By Shaelyn Smead
On February 3rd, Quil Ceda Creek Counseling (QCCC) held its ribbon-cutting ceremony, welcoming everyone to tour the facility and view all the resources available to patients seeking recovery from opioid addiction.
At the opening, Tulalip Vice Chair Misty Napeahi said, “This project has taken about five years to complete. I want to thank former board members Les Parks and Jared Parks for bringing this to the table when the tribe was against methadone. With greater understanding and more learning about harm reduction, we are here today and get to save lives… Many of our tribal members and young people are falling into addiction, and because of this [QCCC], they have a way to get their life back. Our family, community and tribal members are suffering, and their lives matter.”
Tulalip tribal member and QCCC Clinic Administrator Tanya Burns said, “This will be a drop in the bucket, but it is also necessary for this community and others. It takes a village, and we are blessed to have such wonderful staff members who are passionate and committed to helping save lives.”
The QCCC is set to serve 150 patients at any given moment and provides various services, including substance use disorder (SUD) consultations, SUD assessments, individual SUD appointments, individual treatment planning, SUD outpatient groups, medical and mental health assessments, and referrals to other community resources. The program’s three phases are induction, stabilization, and maintenance, a system designed to mitigate a patient’s chemical dependency and help them regain control of their life. While using these resources, patients must maintain confidentiality, follow their treatment plan’s urinalysis and breathalyzer guidelines, and obey the treatment team contract.
The purpose of group treatment and mental health assessments is to help pinpoint any possible traumas that may have influenced their life and snowballed into their addiction. Group treatment also provides information to patients new in recovery, allowing them to build a community within the program and facilitate personal growth.
In a media release Tanya stated “A lot of the folks that will come in here will have co-occurring disorders. They may have a substance use disorder which can be fairly obvious on the outside. However, they may also have a mental health disorder or something else. We want to treat the whole person.”
QCCC did receive their DEA approval and will also provide medication for SUD, such as methadone, Suboxone, and Vivitrol starting February 27th, 2023. However, clinic staff advises that any prospective patients begin their intake sooner rather than later to avoid pushing out their treatment plan. SUD professional Elissa Jules stated that intake can take around three weeks to process and approve a patient. She added that patients can still use the other program resources and courtesy dose while they wait for their medications through QCCC.
While receiving services or dosing, patients can leave their children in the playroom area, where they will be taken care of until the patient is finished. The facility does contain robust security and procedures ensuring the safety of its clients, children, and staff.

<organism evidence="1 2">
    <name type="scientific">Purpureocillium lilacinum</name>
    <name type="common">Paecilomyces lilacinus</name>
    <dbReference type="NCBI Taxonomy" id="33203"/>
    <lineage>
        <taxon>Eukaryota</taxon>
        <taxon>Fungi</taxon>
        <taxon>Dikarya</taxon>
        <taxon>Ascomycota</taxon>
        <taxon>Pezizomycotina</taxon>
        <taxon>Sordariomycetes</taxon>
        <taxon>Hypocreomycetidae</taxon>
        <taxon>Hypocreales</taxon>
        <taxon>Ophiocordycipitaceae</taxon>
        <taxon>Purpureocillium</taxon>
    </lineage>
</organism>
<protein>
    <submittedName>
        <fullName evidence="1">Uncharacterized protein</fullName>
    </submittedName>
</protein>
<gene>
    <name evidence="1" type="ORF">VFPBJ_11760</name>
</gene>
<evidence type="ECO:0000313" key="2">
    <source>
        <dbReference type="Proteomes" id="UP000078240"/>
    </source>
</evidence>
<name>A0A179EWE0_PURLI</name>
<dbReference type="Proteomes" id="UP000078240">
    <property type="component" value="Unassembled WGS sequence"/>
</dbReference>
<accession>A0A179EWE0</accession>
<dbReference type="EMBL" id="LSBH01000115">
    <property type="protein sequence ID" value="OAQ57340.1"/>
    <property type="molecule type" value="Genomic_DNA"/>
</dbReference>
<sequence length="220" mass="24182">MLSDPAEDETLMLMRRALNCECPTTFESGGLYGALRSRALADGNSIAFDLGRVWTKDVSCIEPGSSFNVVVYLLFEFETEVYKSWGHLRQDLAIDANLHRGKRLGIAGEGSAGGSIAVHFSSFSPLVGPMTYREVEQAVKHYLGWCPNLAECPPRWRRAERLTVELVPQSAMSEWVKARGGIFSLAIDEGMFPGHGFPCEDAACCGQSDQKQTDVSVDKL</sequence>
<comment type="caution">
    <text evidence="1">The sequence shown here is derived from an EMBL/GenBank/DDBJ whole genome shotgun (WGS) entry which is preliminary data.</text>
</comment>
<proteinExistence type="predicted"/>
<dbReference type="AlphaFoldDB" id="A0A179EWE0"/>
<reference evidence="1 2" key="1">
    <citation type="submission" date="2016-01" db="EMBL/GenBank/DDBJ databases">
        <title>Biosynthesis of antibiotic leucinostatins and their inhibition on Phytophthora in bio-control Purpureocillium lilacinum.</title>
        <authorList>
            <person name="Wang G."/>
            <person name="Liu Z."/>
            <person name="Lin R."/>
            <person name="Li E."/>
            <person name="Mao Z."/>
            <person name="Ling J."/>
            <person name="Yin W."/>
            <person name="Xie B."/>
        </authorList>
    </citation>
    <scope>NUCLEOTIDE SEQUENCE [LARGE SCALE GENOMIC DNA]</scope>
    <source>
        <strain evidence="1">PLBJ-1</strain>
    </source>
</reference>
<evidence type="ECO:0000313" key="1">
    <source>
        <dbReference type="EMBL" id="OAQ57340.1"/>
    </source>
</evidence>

Even though addiction treatments like methadone, Suboxone, and Vivitrol have remained quite a controversial topic amongst many, staff on the ground argue that this is the most effective path for recovering patients. Elissa said, “When I first started, I wasn’t big on [patients using] methadone either. I know there is a stigma towards it, and people believe that methadone is replacing heroin or fentanyl, but that couldn’t be more false. Methadone doesn’t get you high, it blocks patients from the euphoric effects of opioid use. It is a harm reduction program, and we administer these medications and techniques to debilitate opioid use. I’ve seen it be successful for many people.”
The opioid epidemic has affected many communities and families across America. In our area alone, according to Snohomish County, in 2022, over 345 Snohomish County residents overdosed. And drug-related overdoses remain the leading cause of death within Tulalip Tribes. With many health professionals and community leaders working together to fight this epidemic, medications like methadone and Suboxone have made strides in these efforts.
Elissa previously worked at Lummi and the didgwalic Wellness Center of Swinomish before coming to Tulalip. She has seen the effects of opioid addiction within Native communities firsthand. “I’ve seen opioid addiction spread heavily across tribes. Overdoses have increased tremendously in the last ten years of working in this field. We’re losing a lot of our Native people, and every time someone is an addict, they lose their connection to their culture, whether in the church or the longhouse. The more addicts and deaths we have in our community, the harder it is the hold on to our culture. Sometimes I see patients as young as 12 years old using methamphetamines or have tried opioids, and it’s scary.”
The QCCC is an excellent resource for addicts ready to take that next step. It is open to tribal and non-tribal members, and referrals are not required. Operating hours for the facility will be M-F 6:00 a.m. to 2:00 p.m., Saturday 6:00 a.m. -10:00 a.m., and closed on Sundays. It solely serves on a first-come-first-serve basis to avoid long waiting periods and adhere to the needs of patients more quickly. However, tribal members and pregnant women do take priority. For more information about the services, please call 360-716-2200 or drop in at 6330 31st Ave NE, Suite 101, Tulalip, WA 98271.